South African-born Jewish dancer Sadie Rigal led a double life during World War II in Paris, performing for German officers at night in music halls and working for the resistance by day. Now 86 and known as Florence Waren, the former dancer’s son, Mark Waren, has made three documentaries based on his mother’s stories about her diverse group of friends and their experiences during the war. The films, collectively titled “Paris Was My Liberation,” are being screened for the first time this month.

The first film, “Romance and Resistance,” follows Gisy Varga, a Hungarian-born nude dancer at the Bal Tabarin Music Hall who has an affair with a Jewish doctor and hides him from the Nazis. The second film, “The Count of Montmarte,” is the survival story of Mario Lembo, a gay Italian aristocrat-turned-performer and member of Josephine Baker’s touring company, whose selfless efforts in supporting the resistance and aiding Jews remained unknown and unrecognized during his lifetime. The third film, “Dancing Lessons,” follows the experiences of the director’s mother, including animated photographs shot by her dance partner, Frederick Apcar, and images of a French prisoner-of-war camp in Germany, along with the mother’s account of her experience at the Caserne Vauban internment camp in Besançon, France. Each screening, which includes interviews, archival film and animated stills, is followed by a panel discussion with the films’ creative team, including Waren and Oscar-winning director of photography Kevin Keating. Following the final screening, the director’s mother and Apcar are to be honored.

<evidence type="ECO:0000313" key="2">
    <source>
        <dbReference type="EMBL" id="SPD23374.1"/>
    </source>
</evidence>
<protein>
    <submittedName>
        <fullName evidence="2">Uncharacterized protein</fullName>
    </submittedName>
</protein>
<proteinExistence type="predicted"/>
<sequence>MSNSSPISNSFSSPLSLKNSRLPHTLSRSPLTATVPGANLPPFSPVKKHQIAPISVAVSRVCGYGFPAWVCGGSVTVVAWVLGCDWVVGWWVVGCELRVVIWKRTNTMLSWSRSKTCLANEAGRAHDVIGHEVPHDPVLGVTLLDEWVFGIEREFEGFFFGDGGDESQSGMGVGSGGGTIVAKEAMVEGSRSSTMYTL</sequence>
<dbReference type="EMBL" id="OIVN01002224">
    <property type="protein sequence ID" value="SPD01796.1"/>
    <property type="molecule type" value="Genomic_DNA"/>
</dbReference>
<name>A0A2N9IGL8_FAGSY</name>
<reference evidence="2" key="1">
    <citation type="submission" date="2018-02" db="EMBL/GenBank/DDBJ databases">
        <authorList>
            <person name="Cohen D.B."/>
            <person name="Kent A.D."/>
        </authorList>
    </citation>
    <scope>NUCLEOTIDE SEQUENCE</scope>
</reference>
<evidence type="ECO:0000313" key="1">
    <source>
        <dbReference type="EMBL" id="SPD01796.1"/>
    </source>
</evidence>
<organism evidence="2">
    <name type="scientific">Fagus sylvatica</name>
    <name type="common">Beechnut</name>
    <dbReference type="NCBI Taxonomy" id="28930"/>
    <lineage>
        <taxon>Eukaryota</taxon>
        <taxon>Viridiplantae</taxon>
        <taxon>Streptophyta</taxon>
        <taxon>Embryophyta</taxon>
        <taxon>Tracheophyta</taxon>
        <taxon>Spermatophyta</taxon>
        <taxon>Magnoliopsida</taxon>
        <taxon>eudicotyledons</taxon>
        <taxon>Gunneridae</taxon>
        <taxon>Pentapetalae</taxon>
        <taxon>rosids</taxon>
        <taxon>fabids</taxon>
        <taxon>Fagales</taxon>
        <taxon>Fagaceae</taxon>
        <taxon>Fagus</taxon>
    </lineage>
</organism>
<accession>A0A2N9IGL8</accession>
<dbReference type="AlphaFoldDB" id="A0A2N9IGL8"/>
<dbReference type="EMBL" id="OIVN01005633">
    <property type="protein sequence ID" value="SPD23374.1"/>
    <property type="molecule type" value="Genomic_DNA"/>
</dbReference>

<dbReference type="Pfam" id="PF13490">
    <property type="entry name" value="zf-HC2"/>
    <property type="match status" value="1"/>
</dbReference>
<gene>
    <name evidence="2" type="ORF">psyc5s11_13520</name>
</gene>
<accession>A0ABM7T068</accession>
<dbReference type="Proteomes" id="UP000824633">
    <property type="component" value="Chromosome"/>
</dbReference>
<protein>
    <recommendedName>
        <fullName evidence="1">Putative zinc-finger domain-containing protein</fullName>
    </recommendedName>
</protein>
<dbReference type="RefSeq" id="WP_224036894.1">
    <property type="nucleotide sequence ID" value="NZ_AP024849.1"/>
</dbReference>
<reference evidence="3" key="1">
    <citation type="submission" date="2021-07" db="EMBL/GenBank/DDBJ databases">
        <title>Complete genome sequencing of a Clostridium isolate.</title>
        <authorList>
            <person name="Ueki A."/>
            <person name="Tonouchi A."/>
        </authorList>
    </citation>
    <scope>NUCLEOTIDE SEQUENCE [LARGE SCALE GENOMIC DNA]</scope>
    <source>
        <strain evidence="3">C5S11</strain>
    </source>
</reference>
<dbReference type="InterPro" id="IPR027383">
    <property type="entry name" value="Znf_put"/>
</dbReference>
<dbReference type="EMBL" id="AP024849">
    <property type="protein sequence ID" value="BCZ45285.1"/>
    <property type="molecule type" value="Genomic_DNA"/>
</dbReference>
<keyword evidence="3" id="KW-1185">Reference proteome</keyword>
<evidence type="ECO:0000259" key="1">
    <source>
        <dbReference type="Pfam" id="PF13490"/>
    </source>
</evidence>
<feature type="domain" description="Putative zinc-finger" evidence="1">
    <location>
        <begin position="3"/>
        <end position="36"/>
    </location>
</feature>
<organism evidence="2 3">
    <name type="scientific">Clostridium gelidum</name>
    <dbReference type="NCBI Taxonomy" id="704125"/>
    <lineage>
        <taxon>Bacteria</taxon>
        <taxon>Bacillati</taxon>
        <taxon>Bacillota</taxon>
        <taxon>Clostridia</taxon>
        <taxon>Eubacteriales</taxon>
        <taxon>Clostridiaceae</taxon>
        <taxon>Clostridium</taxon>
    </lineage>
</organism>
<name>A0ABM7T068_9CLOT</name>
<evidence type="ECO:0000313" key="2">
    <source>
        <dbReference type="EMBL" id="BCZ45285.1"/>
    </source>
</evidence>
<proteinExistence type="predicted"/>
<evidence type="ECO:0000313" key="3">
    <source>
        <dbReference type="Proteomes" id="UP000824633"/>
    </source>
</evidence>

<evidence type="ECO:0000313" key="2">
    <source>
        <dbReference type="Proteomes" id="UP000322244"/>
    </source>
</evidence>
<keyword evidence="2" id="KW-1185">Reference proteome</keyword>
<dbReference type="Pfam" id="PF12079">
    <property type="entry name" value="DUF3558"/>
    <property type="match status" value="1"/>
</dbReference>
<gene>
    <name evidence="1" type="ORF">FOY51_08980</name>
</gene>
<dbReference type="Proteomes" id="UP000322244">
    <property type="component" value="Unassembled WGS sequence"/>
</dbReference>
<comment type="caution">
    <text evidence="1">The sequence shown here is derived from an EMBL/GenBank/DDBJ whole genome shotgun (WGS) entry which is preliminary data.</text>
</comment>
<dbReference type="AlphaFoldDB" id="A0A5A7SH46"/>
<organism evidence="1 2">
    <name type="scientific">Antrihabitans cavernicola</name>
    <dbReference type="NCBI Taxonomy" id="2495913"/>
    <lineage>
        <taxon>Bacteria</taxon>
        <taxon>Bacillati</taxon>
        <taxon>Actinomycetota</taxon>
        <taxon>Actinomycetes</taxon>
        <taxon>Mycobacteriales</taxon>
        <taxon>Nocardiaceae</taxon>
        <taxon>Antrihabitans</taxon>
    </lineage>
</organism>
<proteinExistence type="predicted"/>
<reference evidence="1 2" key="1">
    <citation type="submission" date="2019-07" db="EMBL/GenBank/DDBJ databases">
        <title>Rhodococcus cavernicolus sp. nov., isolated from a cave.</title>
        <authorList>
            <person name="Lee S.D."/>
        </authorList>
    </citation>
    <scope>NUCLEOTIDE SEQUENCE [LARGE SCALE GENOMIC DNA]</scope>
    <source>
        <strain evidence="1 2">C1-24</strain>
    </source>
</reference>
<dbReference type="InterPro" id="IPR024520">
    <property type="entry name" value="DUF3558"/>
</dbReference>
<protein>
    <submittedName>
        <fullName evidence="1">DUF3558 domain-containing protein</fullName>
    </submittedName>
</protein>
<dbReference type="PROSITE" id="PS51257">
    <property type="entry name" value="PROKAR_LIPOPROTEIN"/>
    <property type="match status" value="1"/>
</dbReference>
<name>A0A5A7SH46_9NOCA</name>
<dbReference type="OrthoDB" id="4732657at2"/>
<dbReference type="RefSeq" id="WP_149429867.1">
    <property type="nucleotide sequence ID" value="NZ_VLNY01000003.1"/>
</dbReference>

City University of New York Graduate Center, 365 Fifth Ave.; Oct. 9, Oct. 16, Oct. 23, 7:30 p.m.; $10, $25 all three. (212-817-8215, or

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